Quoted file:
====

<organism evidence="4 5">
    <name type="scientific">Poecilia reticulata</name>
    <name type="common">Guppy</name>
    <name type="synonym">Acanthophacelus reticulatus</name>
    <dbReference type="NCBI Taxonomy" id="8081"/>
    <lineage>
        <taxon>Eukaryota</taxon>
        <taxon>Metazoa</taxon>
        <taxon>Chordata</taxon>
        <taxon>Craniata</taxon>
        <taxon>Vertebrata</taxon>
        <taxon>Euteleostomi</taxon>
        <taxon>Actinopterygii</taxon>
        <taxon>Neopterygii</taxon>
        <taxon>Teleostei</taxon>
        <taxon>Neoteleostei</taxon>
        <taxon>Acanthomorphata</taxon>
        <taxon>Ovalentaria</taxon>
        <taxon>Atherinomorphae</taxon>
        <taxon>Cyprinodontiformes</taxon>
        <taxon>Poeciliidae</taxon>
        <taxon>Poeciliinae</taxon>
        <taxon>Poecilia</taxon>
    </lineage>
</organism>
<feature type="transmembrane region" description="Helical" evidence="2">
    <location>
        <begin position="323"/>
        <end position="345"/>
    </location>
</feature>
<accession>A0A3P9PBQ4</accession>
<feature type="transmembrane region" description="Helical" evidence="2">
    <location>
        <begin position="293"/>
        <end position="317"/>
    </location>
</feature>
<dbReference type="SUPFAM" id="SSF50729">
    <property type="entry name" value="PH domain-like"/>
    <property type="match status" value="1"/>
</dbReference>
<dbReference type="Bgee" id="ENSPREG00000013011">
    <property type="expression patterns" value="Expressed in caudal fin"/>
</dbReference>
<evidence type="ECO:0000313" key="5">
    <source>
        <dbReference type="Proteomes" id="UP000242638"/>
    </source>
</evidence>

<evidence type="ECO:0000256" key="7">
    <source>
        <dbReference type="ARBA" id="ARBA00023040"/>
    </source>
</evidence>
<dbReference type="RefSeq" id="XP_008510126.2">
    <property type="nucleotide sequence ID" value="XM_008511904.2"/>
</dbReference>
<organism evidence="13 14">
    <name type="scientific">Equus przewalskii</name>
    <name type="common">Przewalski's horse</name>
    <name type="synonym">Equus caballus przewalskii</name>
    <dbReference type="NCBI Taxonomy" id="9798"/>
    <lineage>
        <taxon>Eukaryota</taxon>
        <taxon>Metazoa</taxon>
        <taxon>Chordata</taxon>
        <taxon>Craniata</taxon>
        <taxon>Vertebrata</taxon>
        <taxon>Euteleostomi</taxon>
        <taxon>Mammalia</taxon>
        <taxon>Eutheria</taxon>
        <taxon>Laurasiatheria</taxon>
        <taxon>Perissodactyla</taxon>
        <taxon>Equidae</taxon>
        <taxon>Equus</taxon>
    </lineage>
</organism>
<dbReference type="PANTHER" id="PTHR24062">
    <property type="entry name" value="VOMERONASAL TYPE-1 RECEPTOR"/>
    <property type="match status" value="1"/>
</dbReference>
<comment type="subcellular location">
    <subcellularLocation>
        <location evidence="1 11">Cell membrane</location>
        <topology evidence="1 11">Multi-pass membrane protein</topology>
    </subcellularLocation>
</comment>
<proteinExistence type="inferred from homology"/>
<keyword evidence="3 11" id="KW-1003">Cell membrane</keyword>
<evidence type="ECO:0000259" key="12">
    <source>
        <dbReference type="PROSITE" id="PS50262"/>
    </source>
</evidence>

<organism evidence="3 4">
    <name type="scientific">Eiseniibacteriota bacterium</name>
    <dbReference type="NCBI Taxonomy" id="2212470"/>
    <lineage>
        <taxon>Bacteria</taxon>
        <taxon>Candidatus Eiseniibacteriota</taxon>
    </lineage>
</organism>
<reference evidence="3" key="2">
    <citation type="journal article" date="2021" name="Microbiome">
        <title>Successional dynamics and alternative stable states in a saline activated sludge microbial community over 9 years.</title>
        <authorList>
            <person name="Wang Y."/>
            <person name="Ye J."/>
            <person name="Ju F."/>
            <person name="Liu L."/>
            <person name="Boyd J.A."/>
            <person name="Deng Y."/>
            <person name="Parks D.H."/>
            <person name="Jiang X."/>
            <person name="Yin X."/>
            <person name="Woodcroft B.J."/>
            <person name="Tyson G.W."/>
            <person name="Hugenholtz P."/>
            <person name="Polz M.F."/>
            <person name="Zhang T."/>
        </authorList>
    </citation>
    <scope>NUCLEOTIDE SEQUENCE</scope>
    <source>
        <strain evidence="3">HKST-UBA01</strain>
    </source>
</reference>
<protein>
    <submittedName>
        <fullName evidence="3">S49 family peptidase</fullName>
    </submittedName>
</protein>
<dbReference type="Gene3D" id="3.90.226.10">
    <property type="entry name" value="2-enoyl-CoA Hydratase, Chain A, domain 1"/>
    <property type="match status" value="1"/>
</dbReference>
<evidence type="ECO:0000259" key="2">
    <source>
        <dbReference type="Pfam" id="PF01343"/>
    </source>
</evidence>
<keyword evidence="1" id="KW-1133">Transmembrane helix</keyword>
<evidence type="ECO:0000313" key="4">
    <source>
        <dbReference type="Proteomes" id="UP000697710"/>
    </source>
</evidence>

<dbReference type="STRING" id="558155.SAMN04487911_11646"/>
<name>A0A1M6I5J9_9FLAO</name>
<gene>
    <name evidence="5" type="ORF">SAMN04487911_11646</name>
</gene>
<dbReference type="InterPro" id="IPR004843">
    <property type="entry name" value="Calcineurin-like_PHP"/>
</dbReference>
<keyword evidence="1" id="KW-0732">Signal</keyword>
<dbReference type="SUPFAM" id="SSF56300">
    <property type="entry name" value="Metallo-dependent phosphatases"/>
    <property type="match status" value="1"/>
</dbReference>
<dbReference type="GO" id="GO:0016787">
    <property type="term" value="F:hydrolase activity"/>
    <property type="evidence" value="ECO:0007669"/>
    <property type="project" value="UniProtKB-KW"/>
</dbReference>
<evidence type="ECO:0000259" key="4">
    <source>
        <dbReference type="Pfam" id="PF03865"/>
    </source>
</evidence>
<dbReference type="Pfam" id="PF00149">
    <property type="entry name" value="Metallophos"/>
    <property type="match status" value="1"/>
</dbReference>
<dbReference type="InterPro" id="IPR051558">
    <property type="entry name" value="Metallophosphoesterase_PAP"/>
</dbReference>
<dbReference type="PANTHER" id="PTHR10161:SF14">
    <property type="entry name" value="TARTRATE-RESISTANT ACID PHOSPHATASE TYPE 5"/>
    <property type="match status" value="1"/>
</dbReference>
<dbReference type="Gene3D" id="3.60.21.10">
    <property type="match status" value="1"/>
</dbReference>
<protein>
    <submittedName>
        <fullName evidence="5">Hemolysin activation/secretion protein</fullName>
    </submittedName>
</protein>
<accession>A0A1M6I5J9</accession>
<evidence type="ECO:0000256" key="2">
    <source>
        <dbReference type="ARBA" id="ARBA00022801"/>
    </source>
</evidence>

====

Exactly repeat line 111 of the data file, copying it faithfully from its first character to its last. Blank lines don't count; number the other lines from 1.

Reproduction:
            <person name="Liu L."/>